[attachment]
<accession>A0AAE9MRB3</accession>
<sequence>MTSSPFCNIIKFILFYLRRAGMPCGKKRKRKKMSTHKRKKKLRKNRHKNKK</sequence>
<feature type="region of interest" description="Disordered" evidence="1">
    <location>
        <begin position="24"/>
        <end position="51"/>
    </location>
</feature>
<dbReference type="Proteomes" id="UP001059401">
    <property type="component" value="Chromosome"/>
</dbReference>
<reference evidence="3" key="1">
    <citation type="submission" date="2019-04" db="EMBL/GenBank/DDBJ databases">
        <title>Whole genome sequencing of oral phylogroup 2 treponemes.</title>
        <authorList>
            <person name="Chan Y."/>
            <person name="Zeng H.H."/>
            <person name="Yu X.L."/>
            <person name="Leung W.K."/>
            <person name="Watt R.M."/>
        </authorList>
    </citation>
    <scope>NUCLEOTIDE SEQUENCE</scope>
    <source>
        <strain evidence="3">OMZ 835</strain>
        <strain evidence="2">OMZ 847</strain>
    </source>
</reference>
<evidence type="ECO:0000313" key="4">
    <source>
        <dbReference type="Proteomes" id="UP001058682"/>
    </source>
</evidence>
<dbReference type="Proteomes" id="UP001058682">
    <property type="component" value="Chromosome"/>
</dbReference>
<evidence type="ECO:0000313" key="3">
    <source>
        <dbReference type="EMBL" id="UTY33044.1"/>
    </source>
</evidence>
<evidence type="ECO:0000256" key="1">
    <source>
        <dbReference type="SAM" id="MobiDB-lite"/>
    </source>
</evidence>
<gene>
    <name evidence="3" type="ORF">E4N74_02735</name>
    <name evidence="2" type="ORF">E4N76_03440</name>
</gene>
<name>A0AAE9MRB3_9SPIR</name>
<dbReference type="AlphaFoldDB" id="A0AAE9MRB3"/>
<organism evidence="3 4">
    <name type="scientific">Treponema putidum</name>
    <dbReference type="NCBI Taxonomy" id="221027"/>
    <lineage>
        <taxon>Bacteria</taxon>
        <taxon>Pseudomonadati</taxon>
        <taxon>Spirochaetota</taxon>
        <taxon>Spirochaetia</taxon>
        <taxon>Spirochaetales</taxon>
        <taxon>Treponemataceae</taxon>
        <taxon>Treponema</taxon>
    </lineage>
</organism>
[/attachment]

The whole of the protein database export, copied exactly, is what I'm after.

<accession>A0AAE9MRB3</accession>
<sequence>MTSSPFCNIIKFILFYLRRAGMPCGKKRKRKKMSTHKRKKKLRKNRHKNKK</sequence>
<feature type="region of interest" description="Disordered" evidence="1">
    <location>
        <begin position="24"/>
        <end position="51"/>
    </location>
</feature>
<dbReference type="Proteomes" id="UP001059401">
    <property type="component" value="Chromosome"/>
</dbReference>
<reference evidence="3" key="1">
    <citation type="submission" date="2019-04" db="EMBL/GenBank/DDBJ databases">
        <title>Whole genome sequencing of oral phylogroup 2 treponemes.</title>
        <authorList>
            <person name="Chan Y."/>
            <person name="Zeng H.H."/>
            <person name="Yu X.L."/>
            <person name="Leung W.K."/>
            <person name="Watt R.M."/>
        </authorList>
    </citation>
    <scope>NUCLEOTIDE SEQUENCE</scope>
    <source>
        <strain evidence="3">OMZ 835</strain>
        <strain evidence="2">OMZ 847</strain>
    </source>
</reference>
<evidence type="ECO:0000313" key="4">
    <source>
        <dbReference type="Proteomes" id="UP001058682"/>
    </source>
</evidence>
<dbReference type="Proteomes" id="UP001058682">
    <property type="component" value="Chromosome"/>
</dbReference>
<evidence type="ECO:0000313" key="3">
    <source>
        <dbReference type="EMBL" id="UTY33044.1"/>
    </source>
</evidence>
<evidence type="ECO:0000256" key="1">
    <source>
        <dbReference type="SAM" id="MobiDB-lite"/>
    </source>
</evidence>
<gene>
    <name evidence="3" type="ORF">E4N74_02735</name>
    <name evidence="2" type="ORF">E4N76_03440</name>
</gene>
<name>A0AAE9MRB3_9SPIR</name>
<dbReference type="AlphaFoldDB" id="A0AAE9MRB3"/>
<organism evidence="3 4">
    <name type="scientific">Treponema putidum</name>
    <dbReference type="NCBI Taxonomy" id="221027"/>
    <lineage>
        <taxon>Bacteria</taxon>
        <taxon>Pseudomonadati</taxon>
        <taxon>Spirochaetota</taxon>
        <taxon>Spirochaetia</taxon>
        <taxon>Spirochaetales</taxon>
        <taxon>Treponemataceae</taxon>
        <taxon>Treponema</taxon>
    </lineage>
</organism>